We the living must carry on
Now that Gerald Wilkinson has died, the rest of us have more work to do.
I am sorry if you did not know Mr. Wilkinson.
I am very sorry I did not know him either until I read his obituary last week. But I was so moved by the portraits of him that came into focus in his obituary. I wish I could have known him years before cancer overcame him at age 85 in Hometown.
He started out on his path of generosity as a young man. After his father died when Wilkinson was only 18, he helped to raise his little brother who was only 2, the obituary explained.
He was a devoted husband who had the good sense to think of his wife as his best friend, as well as his mate, the obituary continued.
After his brother fledged, Wilkinson turned his attention to the beautiful martins in his neighborhood. He built and maintained birdhouses for them, but he was also on the alert for anything that could go wrong for the baby birds.
Almost every summer, I experience bird heartbreak. Birds enjoy nesting in my yard, and I enjoy seeing the babies when their heads start peeping out above the edge of the nests. But when those baby birds get a few wild feathers on their little bobbing heads, they will sometimes give you a look when their parents are away that translates to: Watch this! I know they think that while Momma Bird and Daddy Bird are out catching a snack, it would be a great time to try out some special moves. I always talk to them and give meaningful directions like: Stay in that nest!
But I now know Mr. Wilkinson was a man of action, not just meaningless finger wagging.
He rigged up a long pole that he used to place baby birds safely back into the house. I wish I could have seen this in reality, but in my mind's eye I can certainly see this thoughtful, patient man making sure that even a tiny bird has a second chance for a secure nest. Whoever wrote the obituary explained, "Each year the martins returned to the houses where they knew they would be safe and cared for."
What greater joy for bird or man could there be?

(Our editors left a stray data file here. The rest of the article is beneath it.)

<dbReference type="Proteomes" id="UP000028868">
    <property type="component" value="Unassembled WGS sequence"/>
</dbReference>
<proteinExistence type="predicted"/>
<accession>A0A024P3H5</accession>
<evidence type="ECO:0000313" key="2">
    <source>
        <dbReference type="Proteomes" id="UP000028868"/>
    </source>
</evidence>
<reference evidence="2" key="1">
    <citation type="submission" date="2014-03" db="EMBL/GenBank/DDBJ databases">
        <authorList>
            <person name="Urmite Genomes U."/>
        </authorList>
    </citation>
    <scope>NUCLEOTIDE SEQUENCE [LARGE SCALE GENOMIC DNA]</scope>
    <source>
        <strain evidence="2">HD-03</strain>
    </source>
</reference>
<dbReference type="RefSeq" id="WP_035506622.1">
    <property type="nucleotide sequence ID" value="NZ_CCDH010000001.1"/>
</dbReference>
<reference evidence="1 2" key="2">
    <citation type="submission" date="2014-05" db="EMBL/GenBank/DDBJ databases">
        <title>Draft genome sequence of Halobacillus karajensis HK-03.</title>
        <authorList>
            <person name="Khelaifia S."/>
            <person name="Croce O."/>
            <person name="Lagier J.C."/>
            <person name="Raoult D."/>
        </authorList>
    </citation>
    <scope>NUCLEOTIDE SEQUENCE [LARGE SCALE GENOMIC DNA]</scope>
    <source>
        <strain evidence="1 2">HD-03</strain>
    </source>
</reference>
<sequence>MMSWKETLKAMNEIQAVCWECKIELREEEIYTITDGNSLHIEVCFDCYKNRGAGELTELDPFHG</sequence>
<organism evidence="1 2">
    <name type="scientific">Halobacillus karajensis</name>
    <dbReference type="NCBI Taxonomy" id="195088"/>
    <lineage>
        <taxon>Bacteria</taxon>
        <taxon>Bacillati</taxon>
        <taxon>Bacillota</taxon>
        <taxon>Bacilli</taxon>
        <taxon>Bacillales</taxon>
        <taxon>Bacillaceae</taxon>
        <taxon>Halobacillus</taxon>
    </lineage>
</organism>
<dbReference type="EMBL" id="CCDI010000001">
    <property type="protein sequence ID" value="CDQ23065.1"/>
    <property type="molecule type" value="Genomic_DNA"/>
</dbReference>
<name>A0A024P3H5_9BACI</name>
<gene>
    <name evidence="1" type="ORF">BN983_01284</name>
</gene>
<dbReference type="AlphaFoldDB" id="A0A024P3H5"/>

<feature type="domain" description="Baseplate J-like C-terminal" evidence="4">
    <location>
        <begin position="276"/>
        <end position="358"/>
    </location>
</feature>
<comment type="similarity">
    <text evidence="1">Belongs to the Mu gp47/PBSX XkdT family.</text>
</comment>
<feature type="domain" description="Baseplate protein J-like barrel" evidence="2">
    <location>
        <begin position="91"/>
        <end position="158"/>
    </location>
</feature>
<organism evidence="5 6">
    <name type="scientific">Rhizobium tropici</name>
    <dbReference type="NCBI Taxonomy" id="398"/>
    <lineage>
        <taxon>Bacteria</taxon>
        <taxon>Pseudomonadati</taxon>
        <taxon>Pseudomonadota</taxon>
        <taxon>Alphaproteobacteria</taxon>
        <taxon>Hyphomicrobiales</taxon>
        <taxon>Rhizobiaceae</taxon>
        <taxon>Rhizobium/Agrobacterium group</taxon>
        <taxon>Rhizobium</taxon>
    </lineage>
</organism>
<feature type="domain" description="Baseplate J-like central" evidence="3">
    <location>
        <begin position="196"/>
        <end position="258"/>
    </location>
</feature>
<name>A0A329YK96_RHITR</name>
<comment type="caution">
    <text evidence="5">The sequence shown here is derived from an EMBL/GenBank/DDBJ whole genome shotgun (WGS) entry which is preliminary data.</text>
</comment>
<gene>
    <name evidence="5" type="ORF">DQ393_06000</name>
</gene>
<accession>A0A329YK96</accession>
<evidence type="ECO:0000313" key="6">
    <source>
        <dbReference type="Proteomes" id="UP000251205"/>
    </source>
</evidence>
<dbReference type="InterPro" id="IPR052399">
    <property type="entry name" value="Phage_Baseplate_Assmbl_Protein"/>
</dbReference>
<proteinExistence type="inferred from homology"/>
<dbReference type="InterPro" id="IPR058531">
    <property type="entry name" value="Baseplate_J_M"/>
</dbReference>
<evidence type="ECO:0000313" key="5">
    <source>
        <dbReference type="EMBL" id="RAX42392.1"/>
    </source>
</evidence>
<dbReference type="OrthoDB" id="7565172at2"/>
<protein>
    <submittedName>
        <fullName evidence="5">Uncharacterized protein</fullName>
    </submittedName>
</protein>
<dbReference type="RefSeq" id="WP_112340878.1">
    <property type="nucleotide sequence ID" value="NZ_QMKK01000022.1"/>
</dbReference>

Christ told his disciples: For I was hungry and you gave me food. I was thirsty and you gave me drink. I was a stranger and you welcomed me. I was naked and you clothed me. I was sick and you visited me. I was in prison and you came to me. As the story unfolded, Jesus explained that "Truly, I say to you, as you did it to one of the least of these my brethren, you did it to me."
Wilkinson understood Christ's message and was always ready to give of himself whether to his younger brother or a tiny bird. Without question, Wilkinson lived his life giving whenever he was needed. Now we the living must take over for him. He pulled his own weight and the weight of those in need throughout his life. "He will forever be remembered," the obituary states, "for his love and devotion to God's creatures."
Christ also encouraged us to "look at the birds of the air; they neither sow nor reap nor gather into barns, and yet your heavenly Father feeds them. Are you not of more value than they?"
Now we need to add Wilkinson's workload to our own. If a child in need crosses our path, we must follow Wilkinson's great example. If a fledgling needs our protection, we must not hesitate.
Wilkinson left us many thoughtful examples of how to be a caring person. His hands and heart are still now. Our hands and hearts must be ready to make the world a little safer and a little more loving for all of God's creatures. Williams is a staff writer for the Charleston Gazette.